One of my fondest memories is going perch fishing with my mom. When I was about five years old, I got the fishing bug. I couldn’t get enough fishing. My dad had a farm out at Eola, about twenty miles from home. The whole family would pack up before daylight, and drive out to the farm to work. My dad would usually be on his John Deere tractor. My mom would be either building electric fence or picking rocks out of the field. My sisters would be together hoeing weeds. I, being the baby, stuck with my mom. We would work till noon, and then drive to our neighbor’s pasture to have a picnic lunch. A small dirt tank with green water surrounded by large mesquite trees was one of my favorite places to spread out our homemade quilts, and rest in the shade. We would eat bread, summer sausage, longhorn cheese, and drink Cragmont orange soda water. After lunch, I would get out my cane pole. I always saved some of my lunch to use for bait. Those perch would bite on anything, but bread was my favorite cuz it stayed on my hook the best,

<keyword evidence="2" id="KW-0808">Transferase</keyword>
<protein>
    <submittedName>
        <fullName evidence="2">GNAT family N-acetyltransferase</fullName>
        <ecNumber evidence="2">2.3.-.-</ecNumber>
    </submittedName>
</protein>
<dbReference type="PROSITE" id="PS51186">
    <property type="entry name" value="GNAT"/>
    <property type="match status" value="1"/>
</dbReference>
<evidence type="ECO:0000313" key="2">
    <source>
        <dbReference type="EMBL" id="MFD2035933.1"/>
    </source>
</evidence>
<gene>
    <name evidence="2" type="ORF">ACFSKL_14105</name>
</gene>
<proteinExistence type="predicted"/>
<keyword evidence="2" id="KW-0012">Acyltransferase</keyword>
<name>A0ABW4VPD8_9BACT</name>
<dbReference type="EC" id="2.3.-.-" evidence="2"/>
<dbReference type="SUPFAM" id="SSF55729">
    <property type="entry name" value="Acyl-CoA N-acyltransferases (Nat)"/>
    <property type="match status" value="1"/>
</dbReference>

My dad would usually sleep and rest while my mom would watch me fish. She was actually watching a five year old kid making sure I wasn’t gonna fall in the water. The fish would bite as fast as you put the hook in the water. They weren’t very big, but I kept anything that had eyes. I even kept a little turtle. When I caught a water snake, my fishing was over.
Have you ever won anything?
The last year that the famous Sam Lewis put on the World Champion Armadillo Races, I won. Actually, my armadillo won. All I did was get behind Army and stomp and holler and chase him across the finish line. I guess I came in second. I released the armadillo back in the woods, but I kept the silver ring. My daughter Jennifer has the ring (I think).
I probably wouldn’t have given her the ring if it was gold.
What inventions have had the biggest impact on your day-to-day life?
The cube is probably the greatest invention of my lifetime. Before the cube, there was really not much stability in my life. Spheres were the rage when I was growing up. How can one build anything on a sphere? No matter how you slice it, you end up with just a lot of wheels.There was hope for wheels in those days, although someone took the idea too far. The whole world revolved around wheels and anything that could be made with them. Donuts were one of my favorites. It was like a wheel inside of a wheel. Clever. But look at a really fat donut from the side. It’s a cube. Give the cube the credit due. You eat a donut from the side, don’t you?